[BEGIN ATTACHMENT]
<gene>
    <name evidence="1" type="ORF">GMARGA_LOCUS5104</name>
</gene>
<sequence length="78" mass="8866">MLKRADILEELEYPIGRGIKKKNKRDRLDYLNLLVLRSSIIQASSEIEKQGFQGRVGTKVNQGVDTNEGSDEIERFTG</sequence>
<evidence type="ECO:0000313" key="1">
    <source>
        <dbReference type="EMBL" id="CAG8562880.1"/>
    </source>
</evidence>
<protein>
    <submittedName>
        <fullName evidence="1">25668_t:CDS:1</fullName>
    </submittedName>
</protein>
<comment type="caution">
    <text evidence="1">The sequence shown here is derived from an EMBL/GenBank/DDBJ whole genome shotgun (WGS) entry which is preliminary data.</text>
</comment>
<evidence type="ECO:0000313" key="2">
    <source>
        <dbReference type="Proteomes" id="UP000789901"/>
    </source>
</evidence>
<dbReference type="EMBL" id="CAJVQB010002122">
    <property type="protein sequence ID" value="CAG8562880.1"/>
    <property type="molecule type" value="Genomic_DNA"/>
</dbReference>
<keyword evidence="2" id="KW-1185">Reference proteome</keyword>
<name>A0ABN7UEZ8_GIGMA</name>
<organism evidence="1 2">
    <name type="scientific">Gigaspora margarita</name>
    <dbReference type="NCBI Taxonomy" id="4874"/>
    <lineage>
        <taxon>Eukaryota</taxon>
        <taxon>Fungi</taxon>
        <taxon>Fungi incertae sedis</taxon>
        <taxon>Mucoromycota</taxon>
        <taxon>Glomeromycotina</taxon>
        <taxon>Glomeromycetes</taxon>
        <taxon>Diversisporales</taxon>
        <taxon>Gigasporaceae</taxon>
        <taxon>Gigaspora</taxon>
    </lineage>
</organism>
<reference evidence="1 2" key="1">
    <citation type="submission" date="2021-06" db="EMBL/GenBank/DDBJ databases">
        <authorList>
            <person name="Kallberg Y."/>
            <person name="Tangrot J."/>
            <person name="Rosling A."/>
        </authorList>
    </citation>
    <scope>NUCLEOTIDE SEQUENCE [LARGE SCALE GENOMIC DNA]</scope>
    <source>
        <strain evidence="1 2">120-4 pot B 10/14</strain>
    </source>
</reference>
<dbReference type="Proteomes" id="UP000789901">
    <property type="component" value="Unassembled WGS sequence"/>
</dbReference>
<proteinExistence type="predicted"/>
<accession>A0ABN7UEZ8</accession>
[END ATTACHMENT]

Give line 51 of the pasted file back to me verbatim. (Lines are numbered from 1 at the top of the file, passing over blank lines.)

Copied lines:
    </citation>